There are probably many other instances where they work, but there are some times when I think it’s best just to use the real stuff.
When not to use butter substitutes*:
*Note: for vegan baking however, there are likely great alternatives that aren’t necessarily lower in calories, like coconut oil, that you could try. I always refer to vegan blogs for making those types of swaps.
Okay, now that we have the general guidelines for when to use them, let’s talk about how to use these healthier butter (or oil) swaps!
Greek yogurt is one of my go-to fat substitutes for muffins, quickbreads, and pancakes as it still keeps the final product nice and moist. Plus, I always love sneaking in more protein when I can!
How to substitute it: for every 1 cup of butter, substitute ½ cup of plain Greek yogurt. In general, I recommend using a full-fat or at least 2% fat Greek yogurt as the fat will help keep the texture nice and tender.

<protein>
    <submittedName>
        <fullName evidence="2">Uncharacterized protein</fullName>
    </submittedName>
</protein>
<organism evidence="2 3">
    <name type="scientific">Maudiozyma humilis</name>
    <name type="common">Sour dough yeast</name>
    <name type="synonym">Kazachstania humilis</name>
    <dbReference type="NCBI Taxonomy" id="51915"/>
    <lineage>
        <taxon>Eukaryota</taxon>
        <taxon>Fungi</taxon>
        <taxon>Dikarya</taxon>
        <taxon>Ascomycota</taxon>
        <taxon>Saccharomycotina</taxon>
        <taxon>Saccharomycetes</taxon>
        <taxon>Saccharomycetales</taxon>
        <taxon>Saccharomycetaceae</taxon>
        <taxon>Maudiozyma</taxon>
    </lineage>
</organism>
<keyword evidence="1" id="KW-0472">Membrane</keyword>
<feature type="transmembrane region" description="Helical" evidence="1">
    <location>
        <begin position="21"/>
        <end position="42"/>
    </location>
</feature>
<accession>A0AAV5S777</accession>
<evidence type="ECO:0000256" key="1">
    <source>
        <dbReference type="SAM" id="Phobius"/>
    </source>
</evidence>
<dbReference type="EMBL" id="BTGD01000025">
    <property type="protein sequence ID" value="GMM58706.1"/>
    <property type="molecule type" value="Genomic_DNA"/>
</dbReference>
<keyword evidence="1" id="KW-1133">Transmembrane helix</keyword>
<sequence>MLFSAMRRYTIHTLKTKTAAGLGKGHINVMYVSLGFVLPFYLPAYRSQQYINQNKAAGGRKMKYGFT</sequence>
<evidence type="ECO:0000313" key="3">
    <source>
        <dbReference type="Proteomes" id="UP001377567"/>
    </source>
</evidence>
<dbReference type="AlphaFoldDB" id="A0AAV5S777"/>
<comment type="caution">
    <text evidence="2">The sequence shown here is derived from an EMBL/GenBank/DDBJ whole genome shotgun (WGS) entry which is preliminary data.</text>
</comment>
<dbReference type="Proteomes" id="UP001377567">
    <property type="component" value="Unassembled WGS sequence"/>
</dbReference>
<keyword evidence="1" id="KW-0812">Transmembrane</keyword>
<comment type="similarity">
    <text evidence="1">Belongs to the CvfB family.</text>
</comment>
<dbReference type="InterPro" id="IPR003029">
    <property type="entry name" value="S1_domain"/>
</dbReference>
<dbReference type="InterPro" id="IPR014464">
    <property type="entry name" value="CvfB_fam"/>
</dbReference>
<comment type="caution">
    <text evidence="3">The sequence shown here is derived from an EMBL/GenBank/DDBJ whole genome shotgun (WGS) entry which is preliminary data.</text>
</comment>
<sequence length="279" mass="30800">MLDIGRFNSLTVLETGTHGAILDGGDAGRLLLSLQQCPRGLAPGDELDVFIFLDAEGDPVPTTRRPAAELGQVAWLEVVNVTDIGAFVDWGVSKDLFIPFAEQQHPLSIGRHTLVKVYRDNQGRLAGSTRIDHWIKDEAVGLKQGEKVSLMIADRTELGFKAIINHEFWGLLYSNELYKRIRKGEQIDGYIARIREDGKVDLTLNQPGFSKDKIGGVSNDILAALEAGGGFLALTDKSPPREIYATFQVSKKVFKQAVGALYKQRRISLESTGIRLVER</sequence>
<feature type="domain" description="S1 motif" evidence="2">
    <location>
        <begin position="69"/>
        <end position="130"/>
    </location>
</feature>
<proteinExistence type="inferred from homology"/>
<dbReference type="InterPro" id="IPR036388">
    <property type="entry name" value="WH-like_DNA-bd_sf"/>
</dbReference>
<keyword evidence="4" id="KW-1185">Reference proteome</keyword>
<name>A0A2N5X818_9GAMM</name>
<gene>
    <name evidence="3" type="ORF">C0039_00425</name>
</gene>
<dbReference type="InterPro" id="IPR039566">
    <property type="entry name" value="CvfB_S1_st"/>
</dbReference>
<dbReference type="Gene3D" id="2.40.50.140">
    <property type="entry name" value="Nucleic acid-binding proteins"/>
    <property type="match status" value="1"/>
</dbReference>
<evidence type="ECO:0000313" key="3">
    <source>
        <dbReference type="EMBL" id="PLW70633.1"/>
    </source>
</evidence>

To start, I usually try replacing only half of the butter with Greek yogurt. For example, if the recipe calls for 1 cup of butter, I use ¼ cup of Greek yogurt and ½ cup of butter.
As you get more familiar with using Greek yogurt, you may be able to play around with using even more yogurt and less butter.
However, it’s generally not recommended to use more than 1 cup of Greek yogurt in a recipe. So, if yours calls for 1 ½ cups of butter, I wouldn’t use all Greek yogurt.
Flavor and texture-wise, Greek yogurt will add a bit of a tang (similar to buttermilk) and has a lot of moisture that can result in a denser final product.
Can you use regular yogurt?